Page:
According to RealClearPolitics, declarations of America’s declining power have been common since the start of the country. Wikipedia also reported that Australian journalist Nick Bryant wrote, “Warnings of American decline are by no means new.” He says that in the 20th century, American “declinism” came in several distinct waves.

Readers are also urged to visit — with their thinking caps on — the websites of Wilson Center, American Magazine, Wikipedia, the New York Times, and other mainstream publications. They can learn more about the much-debated concept of an “American Empire.”

On the other hand, this column has discussed geopolitical concepts of a Filipino-American Interdependence Day (to be held every July 4), the formation of all Filipino-American U.S. Army and Marine regiments or, better yet, divisions (similar to what was done in 1942-1946 during World War II) and the organization of an “American-led Commonwealth of Countries.”

Other suggestions (like the revival of American bases in the Philippines) are serious proposals of how the United States can “reinvent” its role as the number-one superpower and biggest economy in the world (in pursuit of continuing proactively its leadership of the Free World). The links to the articles can easily be obtained by just typing the keywords in the Search Box of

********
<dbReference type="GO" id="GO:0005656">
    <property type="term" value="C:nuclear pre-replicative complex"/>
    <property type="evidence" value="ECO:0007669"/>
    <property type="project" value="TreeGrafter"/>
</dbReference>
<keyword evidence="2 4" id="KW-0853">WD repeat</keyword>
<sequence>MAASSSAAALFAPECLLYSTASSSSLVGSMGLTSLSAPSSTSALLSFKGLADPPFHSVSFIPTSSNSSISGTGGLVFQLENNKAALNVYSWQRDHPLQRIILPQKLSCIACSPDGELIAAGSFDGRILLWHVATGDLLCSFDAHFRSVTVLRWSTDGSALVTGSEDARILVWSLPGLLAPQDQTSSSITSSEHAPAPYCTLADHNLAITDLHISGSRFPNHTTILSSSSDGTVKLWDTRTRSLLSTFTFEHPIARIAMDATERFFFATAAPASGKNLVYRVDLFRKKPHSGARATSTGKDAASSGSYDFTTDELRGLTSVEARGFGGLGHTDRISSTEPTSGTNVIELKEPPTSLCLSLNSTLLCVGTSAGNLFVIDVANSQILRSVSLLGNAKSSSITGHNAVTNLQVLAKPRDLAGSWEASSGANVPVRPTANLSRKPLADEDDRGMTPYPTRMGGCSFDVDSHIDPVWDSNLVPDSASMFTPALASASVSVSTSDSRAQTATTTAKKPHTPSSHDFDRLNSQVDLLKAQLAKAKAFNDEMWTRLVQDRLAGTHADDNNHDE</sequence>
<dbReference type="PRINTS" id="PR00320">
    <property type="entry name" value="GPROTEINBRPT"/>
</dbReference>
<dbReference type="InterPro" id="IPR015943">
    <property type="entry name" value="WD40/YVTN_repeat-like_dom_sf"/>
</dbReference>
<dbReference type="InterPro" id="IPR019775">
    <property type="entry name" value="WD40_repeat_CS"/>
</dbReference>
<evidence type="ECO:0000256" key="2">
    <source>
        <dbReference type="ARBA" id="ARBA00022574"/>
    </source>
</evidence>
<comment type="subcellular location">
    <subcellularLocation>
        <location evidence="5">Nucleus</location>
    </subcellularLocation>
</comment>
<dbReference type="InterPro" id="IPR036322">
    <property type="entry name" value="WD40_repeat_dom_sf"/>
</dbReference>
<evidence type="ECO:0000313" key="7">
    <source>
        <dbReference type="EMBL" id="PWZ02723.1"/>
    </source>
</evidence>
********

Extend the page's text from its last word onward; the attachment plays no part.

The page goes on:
Included in this online Discussion Board is the proposal to President Biden — as a component of a suggested “Biden Back-to-Basics Doctrine” — to emulate President William McKinley and do again a “Medical Center” that was set up in Manila (Philippines) in the early 1900s.

This column continues to urge The White House to initiate the construction of 50 state-of-the-art medical centers in strategic locations worldwide. It is the only way for mankind to prepare for up-and-coming pandemics and epidemics. Funding can be quickly done by converting the United States’ current military and economic aid into investments in the said medical centers and peace-keeping initiatives. And persuading the country hosting one of the 50 medical centers to organize public-private partnerships to own and manage them — with the help of foreign equity and their medical and research experts.